Library officials disinclined to share public information

By Mike Anthony

As we’ve written before, for people in the information business, St. Louis County Library officials aren’t very forthcoming with public information.

As reported this week by the Call’s Gloria Lloyd, the Library Board of Trustees voted last week to approve an amended contract with Colliers International, the real-estate broker that performed such a bang-up job of steering library officials to the Musick-Gravois site for the new location of the Tesson Ferry Library.

Lloyd, who attended the April 21 library board meeting, sent an email to Executive Assistant Sandra J. Williams, requesting a copy of the amended contract.

Williams responded: “The request for the ‘Resolution Approving the First Amendment to the Exclusive Real Estate Brokerage Services Representation Agreement with Colliers International’ must be made through the custodianofrecords@slcl.org.”

First, the fact that library officials would force anyone to file a Sunshine Law request for information that should be readily available to the press or public is ridiculous.

Second, the fact that the library board does not prepare press packets — like virtually every other governmental body in St. Louis County — can only be viewed as an attempt to keep the press and public in the dark.

What do library officials have to hide? We can only surmise that they have plenty to hide, since they have a well-documented history of being reluctant to provide public information to the press and citizens.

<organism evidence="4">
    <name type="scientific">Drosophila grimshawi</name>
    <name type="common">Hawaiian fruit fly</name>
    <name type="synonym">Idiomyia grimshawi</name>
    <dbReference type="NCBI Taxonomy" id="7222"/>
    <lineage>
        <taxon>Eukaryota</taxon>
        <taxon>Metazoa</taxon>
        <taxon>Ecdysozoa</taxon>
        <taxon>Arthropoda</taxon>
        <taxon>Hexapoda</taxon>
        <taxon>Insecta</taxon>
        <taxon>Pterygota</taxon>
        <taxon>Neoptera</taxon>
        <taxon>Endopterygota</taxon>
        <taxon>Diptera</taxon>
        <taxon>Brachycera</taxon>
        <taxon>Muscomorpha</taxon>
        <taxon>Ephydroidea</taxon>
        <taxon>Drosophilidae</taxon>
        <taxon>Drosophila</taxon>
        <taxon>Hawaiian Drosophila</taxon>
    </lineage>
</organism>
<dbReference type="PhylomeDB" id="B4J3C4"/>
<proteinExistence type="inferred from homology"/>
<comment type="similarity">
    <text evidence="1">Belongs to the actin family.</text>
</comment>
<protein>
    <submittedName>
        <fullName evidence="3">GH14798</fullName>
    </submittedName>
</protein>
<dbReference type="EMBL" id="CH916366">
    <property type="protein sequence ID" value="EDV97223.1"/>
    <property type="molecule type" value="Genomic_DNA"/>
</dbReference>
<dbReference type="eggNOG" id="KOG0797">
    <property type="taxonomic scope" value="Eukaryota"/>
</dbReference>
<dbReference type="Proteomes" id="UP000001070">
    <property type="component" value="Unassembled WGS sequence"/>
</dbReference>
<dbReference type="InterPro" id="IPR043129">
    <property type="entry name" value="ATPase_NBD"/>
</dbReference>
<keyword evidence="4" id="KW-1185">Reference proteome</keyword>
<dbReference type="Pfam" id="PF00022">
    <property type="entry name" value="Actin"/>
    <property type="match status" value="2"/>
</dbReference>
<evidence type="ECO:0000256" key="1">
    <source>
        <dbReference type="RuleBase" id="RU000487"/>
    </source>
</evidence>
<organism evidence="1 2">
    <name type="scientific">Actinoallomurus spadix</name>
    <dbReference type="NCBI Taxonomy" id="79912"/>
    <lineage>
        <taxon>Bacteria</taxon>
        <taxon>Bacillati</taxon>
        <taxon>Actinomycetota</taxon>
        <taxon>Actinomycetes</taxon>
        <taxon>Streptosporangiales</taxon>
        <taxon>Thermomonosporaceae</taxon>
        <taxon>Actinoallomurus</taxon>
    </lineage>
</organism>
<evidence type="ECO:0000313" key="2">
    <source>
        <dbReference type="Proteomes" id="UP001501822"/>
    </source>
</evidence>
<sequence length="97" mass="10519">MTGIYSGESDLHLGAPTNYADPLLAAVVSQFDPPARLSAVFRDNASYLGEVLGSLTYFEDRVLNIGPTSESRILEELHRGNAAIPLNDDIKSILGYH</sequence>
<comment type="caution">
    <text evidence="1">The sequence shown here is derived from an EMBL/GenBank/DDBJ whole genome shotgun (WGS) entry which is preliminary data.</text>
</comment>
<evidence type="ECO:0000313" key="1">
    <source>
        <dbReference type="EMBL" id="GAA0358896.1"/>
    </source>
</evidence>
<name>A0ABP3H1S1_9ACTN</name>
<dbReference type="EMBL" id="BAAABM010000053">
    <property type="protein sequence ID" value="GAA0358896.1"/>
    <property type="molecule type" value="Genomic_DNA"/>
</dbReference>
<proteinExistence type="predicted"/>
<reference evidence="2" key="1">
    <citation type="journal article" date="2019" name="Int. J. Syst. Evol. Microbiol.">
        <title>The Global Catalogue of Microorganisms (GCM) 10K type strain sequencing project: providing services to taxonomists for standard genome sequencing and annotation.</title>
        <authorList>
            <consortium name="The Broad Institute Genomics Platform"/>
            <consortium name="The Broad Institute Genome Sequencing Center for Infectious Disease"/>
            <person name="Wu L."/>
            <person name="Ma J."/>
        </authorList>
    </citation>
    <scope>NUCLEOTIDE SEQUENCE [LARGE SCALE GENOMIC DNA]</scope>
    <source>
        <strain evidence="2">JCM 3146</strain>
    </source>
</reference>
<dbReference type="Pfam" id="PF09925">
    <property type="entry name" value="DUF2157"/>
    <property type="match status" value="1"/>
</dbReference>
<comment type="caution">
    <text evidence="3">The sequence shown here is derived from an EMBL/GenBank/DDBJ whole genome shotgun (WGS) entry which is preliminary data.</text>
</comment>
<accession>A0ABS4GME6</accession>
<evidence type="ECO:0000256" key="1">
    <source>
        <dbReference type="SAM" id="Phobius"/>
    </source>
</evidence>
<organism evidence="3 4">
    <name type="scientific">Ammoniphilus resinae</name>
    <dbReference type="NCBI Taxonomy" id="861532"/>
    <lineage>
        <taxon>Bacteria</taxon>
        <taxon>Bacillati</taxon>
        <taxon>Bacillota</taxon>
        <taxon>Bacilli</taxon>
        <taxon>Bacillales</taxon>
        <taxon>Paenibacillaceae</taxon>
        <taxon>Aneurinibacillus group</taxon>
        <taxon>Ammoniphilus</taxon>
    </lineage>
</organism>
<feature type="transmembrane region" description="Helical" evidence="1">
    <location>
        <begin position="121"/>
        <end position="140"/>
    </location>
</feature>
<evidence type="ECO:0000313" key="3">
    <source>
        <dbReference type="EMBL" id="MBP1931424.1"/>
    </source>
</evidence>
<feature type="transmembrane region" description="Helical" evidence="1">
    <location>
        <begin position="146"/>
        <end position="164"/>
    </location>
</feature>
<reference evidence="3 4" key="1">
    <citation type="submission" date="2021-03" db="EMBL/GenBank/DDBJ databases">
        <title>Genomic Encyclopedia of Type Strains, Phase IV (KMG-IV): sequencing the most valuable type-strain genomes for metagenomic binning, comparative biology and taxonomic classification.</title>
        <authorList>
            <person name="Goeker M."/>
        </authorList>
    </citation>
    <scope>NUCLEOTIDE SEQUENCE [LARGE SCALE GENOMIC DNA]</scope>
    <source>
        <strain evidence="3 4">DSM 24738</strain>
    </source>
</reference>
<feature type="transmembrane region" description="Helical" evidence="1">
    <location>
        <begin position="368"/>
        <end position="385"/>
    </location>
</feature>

For example, when this newspaper requested the library district’s tax rates after they had been approved by the board last September, the Call received the runaround from then-Interim Director Kristen Sorth, who told us the tax rates would not be available until after the board approved the minutes of its September meeting — in October. After some unnecessary back and forth with library officials, the Call finally received the rates with the stipulation that “these rates are not final and have not yet been certified by the state.”

First, the rates are public information and should have been provided upon request. Second, the board’s minutes are public records in their draft form — not until they have been approved by the board the following month.

Sorth’s apparent lack of understanding of the Sunshine Law certainly didn’t bother the appointed library board, which voted in November to remove the “interim” from her title and name her director.